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Castner Range Becomes a National Monument

President Joseph Biden utilized the 1906 Antiquities Act to sign a proclamation designating Castner Range as a National Monument.

For years, concerned citizens of the City of El Paso submitted petitions and organized campaigns in favor of the conservation of this historical landmark.  The conservation groups prevented the U.S. Army of selling this land to developers.  Now, this historic site and home of thousands of desert species has become a national monument.

“I have worked tirelessly by being a guest speaker, block walking, obtaining petition signatures, phone banking, meeting, and greeting federal, state, and local elected officials on this issue.  To the great citizens who signed the petitions, to the numerous students who submitted artwork, and to all the unnamed volunteers who remained focused and steadfast over so many decades, your dedicated work is not in vain,” said City Representative and Alternate Mayor Pro Tempore Joe Molinar.  A heartfelt ‘thank you’ to the late Judy Ackerman who devoted countless years of her life fighting for this moment.  To Dr. Richard V. Teschner whose unwavering and steadfast fight to make Castner Range a National Monument, a ‘thank you’ is just not enough.”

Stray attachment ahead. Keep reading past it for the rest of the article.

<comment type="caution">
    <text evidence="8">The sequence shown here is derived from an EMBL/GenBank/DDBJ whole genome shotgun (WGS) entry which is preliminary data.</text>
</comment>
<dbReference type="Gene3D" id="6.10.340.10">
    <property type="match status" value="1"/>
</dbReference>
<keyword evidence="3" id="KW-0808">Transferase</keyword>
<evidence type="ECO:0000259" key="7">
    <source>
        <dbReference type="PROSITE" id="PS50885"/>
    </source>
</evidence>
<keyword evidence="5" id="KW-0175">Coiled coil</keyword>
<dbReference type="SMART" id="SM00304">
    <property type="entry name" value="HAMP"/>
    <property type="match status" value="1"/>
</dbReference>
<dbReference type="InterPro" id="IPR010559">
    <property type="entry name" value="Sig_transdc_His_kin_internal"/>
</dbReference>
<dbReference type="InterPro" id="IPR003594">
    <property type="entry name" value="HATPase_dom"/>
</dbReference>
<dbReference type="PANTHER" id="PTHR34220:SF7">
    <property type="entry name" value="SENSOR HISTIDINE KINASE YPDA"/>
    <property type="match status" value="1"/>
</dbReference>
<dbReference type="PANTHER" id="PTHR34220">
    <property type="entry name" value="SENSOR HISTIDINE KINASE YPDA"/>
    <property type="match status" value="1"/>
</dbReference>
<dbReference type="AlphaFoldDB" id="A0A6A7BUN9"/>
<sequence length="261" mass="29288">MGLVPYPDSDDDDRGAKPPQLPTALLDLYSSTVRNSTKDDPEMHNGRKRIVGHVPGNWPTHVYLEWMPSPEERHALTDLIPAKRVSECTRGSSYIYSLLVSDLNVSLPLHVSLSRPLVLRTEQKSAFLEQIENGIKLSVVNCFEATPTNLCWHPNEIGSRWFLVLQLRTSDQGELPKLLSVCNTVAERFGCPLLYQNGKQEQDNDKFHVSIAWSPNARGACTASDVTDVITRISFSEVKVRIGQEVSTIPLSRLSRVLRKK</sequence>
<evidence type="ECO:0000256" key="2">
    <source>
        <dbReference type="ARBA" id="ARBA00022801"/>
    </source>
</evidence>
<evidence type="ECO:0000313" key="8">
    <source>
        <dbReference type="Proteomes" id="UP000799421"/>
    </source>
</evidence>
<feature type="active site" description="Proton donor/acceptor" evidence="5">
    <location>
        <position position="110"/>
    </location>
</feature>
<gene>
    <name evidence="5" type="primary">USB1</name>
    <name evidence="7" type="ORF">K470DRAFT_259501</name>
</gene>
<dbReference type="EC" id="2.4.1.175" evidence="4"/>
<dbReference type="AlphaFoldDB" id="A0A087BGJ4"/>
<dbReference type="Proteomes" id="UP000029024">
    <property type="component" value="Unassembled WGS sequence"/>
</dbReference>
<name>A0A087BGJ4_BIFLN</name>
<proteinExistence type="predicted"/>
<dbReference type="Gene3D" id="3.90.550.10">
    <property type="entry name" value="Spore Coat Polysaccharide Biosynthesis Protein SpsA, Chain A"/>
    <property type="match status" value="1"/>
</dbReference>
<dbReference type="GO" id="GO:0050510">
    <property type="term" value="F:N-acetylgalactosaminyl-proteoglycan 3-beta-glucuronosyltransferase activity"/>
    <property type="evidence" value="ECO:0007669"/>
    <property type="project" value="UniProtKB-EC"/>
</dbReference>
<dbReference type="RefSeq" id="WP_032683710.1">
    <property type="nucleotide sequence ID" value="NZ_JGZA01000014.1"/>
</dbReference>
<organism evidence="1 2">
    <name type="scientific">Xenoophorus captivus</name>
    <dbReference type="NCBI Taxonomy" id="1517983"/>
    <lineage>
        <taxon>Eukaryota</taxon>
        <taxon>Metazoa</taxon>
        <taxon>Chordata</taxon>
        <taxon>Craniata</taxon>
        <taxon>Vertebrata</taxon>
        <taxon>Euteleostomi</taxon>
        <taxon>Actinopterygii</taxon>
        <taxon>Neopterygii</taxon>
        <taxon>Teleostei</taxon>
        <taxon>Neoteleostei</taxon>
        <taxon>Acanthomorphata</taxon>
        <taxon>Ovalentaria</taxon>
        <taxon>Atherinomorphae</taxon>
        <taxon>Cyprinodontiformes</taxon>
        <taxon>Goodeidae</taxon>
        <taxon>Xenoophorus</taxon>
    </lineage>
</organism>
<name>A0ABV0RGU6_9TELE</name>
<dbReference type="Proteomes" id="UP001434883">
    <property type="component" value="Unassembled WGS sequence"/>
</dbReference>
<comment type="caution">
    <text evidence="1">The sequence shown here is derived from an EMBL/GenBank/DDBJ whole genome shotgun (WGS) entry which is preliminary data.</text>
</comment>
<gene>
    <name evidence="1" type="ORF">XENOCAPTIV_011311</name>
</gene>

Castner Range will become the first national monument to be administered by the U.S. Military since 1930s.  The Army will be working with Tribes to conserve and restore this landmark, together they will evaluate when it is safe to open this site to the public.

“Please look at the Franklin Mountains from any point in El Paso and know that it’s preservation was a long hard-fought battle for this community,” said City Representative and Alternate Mayor Pro Tempore Joe Molinar.